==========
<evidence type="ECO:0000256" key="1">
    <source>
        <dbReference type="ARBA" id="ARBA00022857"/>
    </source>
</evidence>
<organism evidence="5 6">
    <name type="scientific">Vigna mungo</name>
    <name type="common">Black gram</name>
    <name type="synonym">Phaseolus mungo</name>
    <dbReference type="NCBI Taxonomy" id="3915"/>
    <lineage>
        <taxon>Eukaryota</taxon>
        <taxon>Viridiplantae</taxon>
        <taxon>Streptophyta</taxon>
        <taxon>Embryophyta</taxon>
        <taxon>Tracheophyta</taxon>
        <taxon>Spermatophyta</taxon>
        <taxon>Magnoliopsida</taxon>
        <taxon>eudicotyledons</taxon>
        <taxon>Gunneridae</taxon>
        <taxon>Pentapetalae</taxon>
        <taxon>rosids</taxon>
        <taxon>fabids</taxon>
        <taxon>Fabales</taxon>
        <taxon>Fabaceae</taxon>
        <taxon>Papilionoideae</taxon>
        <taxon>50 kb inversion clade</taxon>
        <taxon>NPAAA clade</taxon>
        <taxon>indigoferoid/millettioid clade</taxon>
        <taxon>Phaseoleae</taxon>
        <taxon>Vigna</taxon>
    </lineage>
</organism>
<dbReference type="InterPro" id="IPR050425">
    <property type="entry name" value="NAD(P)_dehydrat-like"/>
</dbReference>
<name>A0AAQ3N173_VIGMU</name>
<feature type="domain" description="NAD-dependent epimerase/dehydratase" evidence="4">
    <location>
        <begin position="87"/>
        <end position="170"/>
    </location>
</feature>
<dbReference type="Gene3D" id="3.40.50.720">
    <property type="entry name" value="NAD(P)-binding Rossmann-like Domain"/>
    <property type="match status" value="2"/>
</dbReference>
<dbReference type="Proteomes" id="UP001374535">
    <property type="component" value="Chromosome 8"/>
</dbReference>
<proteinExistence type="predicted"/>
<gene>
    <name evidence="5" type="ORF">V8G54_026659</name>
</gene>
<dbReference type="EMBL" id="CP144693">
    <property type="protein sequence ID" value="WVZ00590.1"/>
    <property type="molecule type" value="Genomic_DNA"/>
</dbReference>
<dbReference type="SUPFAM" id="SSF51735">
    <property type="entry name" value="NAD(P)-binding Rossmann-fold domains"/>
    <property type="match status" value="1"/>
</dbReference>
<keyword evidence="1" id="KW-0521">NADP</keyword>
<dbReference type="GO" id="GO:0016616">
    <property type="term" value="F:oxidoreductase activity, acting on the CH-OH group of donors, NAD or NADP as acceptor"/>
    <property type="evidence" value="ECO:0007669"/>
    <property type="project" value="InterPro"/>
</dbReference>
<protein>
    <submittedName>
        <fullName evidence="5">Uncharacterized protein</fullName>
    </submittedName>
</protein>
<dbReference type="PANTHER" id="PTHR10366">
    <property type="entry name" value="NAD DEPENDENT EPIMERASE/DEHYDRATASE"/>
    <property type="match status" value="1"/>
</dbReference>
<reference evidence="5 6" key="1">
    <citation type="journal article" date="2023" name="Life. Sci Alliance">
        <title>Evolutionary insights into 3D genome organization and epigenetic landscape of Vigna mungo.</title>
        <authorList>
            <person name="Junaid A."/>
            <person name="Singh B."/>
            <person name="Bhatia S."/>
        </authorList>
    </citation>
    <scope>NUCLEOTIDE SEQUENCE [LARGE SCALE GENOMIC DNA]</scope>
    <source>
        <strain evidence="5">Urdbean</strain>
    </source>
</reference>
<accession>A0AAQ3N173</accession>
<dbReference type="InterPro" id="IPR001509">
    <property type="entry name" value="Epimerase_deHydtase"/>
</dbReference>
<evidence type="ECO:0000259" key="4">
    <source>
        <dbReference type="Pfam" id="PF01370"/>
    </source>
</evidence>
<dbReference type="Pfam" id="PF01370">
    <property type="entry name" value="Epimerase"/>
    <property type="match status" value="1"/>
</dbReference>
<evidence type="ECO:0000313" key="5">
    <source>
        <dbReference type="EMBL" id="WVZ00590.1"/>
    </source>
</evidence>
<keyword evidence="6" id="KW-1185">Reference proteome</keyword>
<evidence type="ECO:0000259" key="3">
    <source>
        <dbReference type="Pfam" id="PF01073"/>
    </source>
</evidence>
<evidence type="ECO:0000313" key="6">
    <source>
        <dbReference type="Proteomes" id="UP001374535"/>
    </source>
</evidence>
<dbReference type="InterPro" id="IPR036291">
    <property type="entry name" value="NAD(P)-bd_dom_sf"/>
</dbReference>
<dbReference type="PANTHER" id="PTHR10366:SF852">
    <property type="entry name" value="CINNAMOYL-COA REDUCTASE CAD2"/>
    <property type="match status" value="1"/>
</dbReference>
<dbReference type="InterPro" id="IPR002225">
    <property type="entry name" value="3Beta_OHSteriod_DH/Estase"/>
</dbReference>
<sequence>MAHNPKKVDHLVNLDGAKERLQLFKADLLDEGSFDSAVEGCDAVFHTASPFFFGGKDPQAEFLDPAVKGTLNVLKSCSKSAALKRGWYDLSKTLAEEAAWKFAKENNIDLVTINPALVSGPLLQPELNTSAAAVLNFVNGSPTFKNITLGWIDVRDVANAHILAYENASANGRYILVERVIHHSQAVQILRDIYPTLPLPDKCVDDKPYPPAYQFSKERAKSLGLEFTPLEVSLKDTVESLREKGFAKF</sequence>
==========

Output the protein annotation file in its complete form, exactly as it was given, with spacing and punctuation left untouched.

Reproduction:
<evidence type="ECO:0000256" key="1">
    <source>
        <dbReference type="ARBA" id="ARBA00022857"/>
    </source>
</evidence>
<organism evidence="5 6">
    <name type="scientific">Vigna mungo</name>
    <name type="common">Black gram</name>
    <name type="synonym">Phaseolus mungo</name>
    <dbReference type="NCBI Taxonomy" id="3915"/>
    <lineage>
        <taxon>Eukaryota</taxon>
        <taxon>Viridiplantae</taxon>
        <taxon>Streptophyta</taxon>
        <taxon>Embryophyta</taxon>
        <taxon>Tracheophyta</taxon>
        <taxon>Spermatophyta</taxon>
        <taxon>Magnoliopsida</taxon>
        <taxon>eudicotyledons</taxon>
        <taxon>Gunneridae</taxon>
        <taxon>Pentapetalae</taxon>
        <taxon>rosids</taxon>
        <taxon>fabids</taxon>
        <taxon>Fabales</taxon>
        <taxon>Fabaceae</taxon>
        <taxon>Papilionoideae</taxon>
        <taxon>50 kb inversion clade</taxon>
        <taxon>NPAAA clade</taxon>
        <taxon>indigoferoid/millettioid clade</taxon>
        <taxon>Phaseoleae</taxon>
        <taxon>Vigna</taxon>
    </lineage>
</organism>
<dbReference type="InterPro" id="IPR050425">
    <property type="entry name" value="NAD(P)_dehydrat-like"/>
</dbReference>
<name>A0AAQ3N173_VIGMU</name>
<feature type="domain" description="NAD-dependent epimerase/dehydratase" evidence="4">
    <location>
        <begin position="87"/>
        <end position="170"/>
    </location>
</feature>
<dbReference type="Gene3D" id="3.40.50.720">
    <property type="entry name" value="NAD(P)-binding Rossmann-like Domain"/>
    <property type="match status" value="2"/>
</dbReference>
<dbReference type="Proteomes" id="UP001374535">
    <property type="component" value="Chromosome 8"/>
</dbReference>
<proteinExistence type="predicted"/>
<gene>
    <name evidence="5" type="ORF">V8G54_026659</name>
</gene>
<dbReference type="EMBL" id="CP144693">
    <property type="protein sequence ID" value="WVZ00590.1"/>
    <property type="molecule type" value="Genomic_DNA"/>
</dbReference>
<dbReference type="SUPFAM" id="SSF51735">
    <property type="entry name" value="NAD(P)-binding Rossmann-fold domains"/>
    <property type="match status" value="1"/>
</dbReference>
<keyword evidence="1" id="KW-0521">NADP</keyword>
<dbReference type="GO" id="GO:0016616">
    <property type="term" value="F:oxidoreductase activity, acting on the CH-OH group of donors, NAD or NADP as acceptor"/>
    <property type="evidence" value="ECO:0007669"/>
    <property type="project" value="InterPro"/>
</dbReference>
<protein>
    <submittedName>
        <fullName evidence="5">Uncharacterized protein</fullName>
    </submittedName>
</protein>
<dbReference type="PANTHER" id="PTHR10366">
    <property type="entry name" value="NAD DEPENDENT EPIMERASE/DEHYDRATASE"/>
    <property type="match status" value="1"/>
</dbReference>
<reference evidence="5 6" key="1">
    <citation type="journal article" date="2023" name="Life. Sci Alliance">
        <title>Evolutionary insights into 3D genome organization and epigenetic landscape of Vigna mungo.</title>
        <authorList>
            <person name="Junaid A."/>
            <person name="Singh B."/>
            <person name="Bhatia S."/>
        </authorList>
    </citation>
    <scope>NUCLEOTIDE SEQUENCE [LARGE SCALE GENOMIC DNA]</scope>
    <source>
        <strain evidence="5">Urdbean</strain>
    </source>
</reference>
<accession>A0AAQ3N173</accession>
<dbReference type="InterPro" id="IPR001509">
    <property type="entry name" value="Epimerase_deHydtase"/>
</dbReference>
<evidence type="ECO:0000259" key="4">
    <source>
        <dbReference type="Pfam" id="PF01370"/>
    </source>
</evidence>
<dbReference type="Pfam" id="PF01370">
    <property type="entry name" value="Epimerase"/>
    <property type="match status" value="1"/>
</dbReference>
<evidence type="ECO:0000313" key="5">
    <source>
        <dbReference type="EMBL" id="WVZ00590.1"/>
    </source>
</evidence>
<keyword evidence="6" id="KW-1185">Reference proteome</keyword>
<evidence type="ECO:0000259" key="3">
    <source>
        <dbReference type="Pfam" id="PF01073"/>
    </source>
</evidence>
<evidence type="ECO:0000313" key="6">
    <source>
        <dbReference type="Proteomes" id="UP001374535"/>
    </source>
</evidence>
<dbReference type="InterPro" id="IPR036291">
    <property type="entry name" value="NAD(P)-bd_dom_sf"/>
</dbReference>
<dbReference type="PANTHER" id="PTHR10366:SF852">
    <property type="entry name" value="CINNAMOYL-COA REDUCTASE CAD2"/>
    <property type="match status" value="1"/>
</dbReference>
<dbReference type="InterPro" id="IPR002225">
    <property type="entry name" value="3Beta_OHSteriod_DH/Estase"/>
</dbReference>
<sequence>MAHNPKKVDHLVNLDGAKERLQLFKADLLDEGSFDSAVEGCDAVFHTASPFFFGGKDPQAEFLDPAVKGTLNVLKSCSKSAALKRGWYDLSKTLAEEAAWKFAKENNIDLVTINPALVSGPLLQPELNTSAAAVLNFVNGSPTFKNITLGWIDVRDVANAHILAYENASANGRYILVERVIHHSQAVQILRDIYPTLPLPDKCVDDKPYPPAYQFSKERAKSLGLEFTPLEVSLKDTVESLREKGFAKF</sequence>